The time it takes for a quadriceps strain to heal depends on how severe the strain was. Quadriceps strain recovery typically takes a few months if the strain is severe. Very severe strains, such as Grade III quadriceps strains, may require corrective surgery to fix the muscle followed by physical therapy to regain muscle function. 

Milder quadriceps strains do not require surgery. With appropriate care and rest, symptoms will improve within a few days. Full recovery from mild and moderate strains typically happens within a couple of months. 

Extreme treatments like surgery are only required for very severe quadriceps strains. Mild and moderate quadriceps strain treatment focuses on allowing the injured leg to rest and heal.

What to do if you have a strained quad. Mild and moderate quadriceps strain treatment usually follows the Rest, Ice, Compress, and Elevate protocol, commonly referred to as RICE. The RICE protocol for treating a muscle strain in the quadriceps suggests that you:

  • Rest your injured leg. Don’t continue the activity that caused the strain or attempt any new activities that may further hurt your leg. Crutches may be necessary for keeping weight off of the hurt leg. 
  • Ice the area around the injury. Apply ice packs to the injured leg for 15–20 minutes at a time, with a half hour to an hour's break in between applications. Don’t apply ice directly to the leg, as that may cause ice burns. 
  • Compress the injured area with a bandage or wrap. Compression can help decrease blood flow to the area and prevent fluid buildup. 
  • Elevate your leg comfortably. Elevating your leg above your heart may also prevent fluid buildup and swelling around the injured muscle.

In addition to using the RICE protocol, consult with your doctor about additional medications. You may be prescribed a non-steroidal anti-inflammatory drug (NSAID) to help reduce swelling. Over-the-counter medications such as ibuprofen may help with pain management as the muscle heals. 

After allowing the injured quad time to heal, it’s important to gradually strengthen and stretch the muscle. Consult with your doctor or a physical therapist about quadriceps strain exercises that will maximize your recovery without injuring the muscle again.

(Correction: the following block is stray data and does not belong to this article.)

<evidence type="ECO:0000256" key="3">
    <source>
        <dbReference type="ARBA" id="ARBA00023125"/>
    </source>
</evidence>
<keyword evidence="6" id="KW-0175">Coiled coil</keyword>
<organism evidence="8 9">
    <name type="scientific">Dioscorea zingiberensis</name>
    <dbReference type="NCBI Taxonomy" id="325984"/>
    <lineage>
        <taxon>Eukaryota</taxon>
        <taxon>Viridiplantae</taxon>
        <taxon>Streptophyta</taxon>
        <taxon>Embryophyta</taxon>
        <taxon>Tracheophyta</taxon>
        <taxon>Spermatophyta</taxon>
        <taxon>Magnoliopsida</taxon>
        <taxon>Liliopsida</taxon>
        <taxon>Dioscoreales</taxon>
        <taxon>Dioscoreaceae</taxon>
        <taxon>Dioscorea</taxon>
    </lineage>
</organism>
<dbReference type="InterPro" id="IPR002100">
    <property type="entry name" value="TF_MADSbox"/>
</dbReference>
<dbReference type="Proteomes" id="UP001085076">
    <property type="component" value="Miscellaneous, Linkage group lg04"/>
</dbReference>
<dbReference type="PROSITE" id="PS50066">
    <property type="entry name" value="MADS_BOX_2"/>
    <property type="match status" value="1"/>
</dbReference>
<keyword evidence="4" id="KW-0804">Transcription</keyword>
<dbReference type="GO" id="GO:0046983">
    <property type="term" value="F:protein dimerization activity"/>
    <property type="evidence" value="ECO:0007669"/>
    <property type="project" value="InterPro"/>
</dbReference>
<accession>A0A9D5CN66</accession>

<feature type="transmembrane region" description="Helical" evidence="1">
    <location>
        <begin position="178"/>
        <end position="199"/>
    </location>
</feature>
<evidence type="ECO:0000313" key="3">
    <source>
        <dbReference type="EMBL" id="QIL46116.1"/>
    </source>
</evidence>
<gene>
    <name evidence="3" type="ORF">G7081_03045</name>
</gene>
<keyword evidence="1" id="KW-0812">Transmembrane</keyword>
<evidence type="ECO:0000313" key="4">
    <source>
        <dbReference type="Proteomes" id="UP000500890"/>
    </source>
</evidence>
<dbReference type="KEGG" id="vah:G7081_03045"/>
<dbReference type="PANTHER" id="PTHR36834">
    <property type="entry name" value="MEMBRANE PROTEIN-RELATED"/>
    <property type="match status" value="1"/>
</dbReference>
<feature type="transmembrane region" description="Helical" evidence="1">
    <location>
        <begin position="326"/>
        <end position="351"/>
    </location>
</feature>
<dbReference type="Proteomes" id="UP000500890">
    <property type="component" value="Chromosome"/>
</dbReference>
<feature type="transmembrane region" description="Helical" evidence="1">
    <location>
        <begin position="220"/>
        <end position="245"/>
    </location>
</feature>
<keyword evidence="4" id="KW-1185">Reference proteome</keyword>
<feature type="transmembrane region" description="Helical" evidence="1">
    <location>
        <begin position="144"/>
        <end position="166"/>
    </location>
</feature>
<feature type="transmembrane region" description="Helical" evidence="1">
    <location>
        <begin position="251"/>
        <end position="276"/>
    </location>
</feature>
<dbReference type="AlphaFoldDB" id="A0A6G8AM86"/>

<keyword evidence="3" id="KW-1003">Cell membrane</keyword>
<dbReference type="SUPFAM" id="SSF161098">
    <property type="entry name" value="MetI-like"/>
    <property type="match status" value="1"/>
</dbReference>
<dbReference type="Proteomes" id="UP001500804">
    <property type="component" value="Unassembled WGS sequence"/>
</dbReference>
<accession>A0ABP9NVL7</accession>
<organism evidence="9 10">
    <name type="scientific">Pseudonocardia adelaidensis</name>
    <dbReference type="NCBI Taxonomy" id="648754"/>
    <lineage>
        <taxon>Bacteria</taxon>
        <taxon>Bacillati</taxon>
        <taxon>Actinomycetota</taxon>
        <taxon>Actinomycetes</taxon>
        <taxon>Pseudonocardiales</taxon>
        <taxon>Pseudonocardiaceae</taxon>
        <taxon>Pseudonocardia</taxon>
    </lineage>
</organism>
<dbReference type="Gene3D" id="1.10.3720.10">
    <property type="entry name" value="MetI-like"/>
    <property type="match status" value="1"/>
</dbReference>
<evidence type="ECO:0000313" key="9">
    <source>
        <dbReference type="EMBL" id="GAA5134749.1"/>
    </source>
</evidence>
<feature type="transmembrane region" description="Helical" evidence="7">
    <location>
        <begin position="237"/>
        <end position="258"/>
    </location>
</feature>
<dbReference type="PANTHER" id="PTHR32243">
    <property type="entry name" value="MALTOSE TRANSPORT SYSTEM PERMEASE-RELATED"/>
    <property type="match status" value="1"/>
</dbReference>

What not to do if you have a strained quad. After a quadriceps strain, it’s important to give the muscle time to heal without aggravating the injury further. A useful guide to preventing further injury is the No HARM protocol. The No HARM guidelines suggest:

  • No Heat. Heat applied to the injury, in the form of a hot bath or heating pad, can increase swelling and bleeding.
  • No Alcohol. Alcohol can cause more inflammation around the injury and may even stall the body’s healing process. Avoid alcohol for at least a few days after a quadriceps strain. 
  • No Running (or other exercise). Exercising on an injured quad muscle can aggravate the injury and prevent healing, or even cause the injury to become worse.
  • No Massage. Massages can be helpful for sore muscles but they will not help if the muscle is strained. Massaging a quadriceps strain may irritate the muscle more and cause swelling. 

Quadriceps strains occur when one of the muscles in the front of the thigh stretches or breaks, often due to physical activities such as sports. A muscle strain in the quadriceps may cause pain, muscle weakness, and swelling and bruising around the area. Mild and moderate quadriceps strains typically heal within a couple of months, although it’s important to follow protocols like RICE to make sure that the injured muscle rests and heals properly.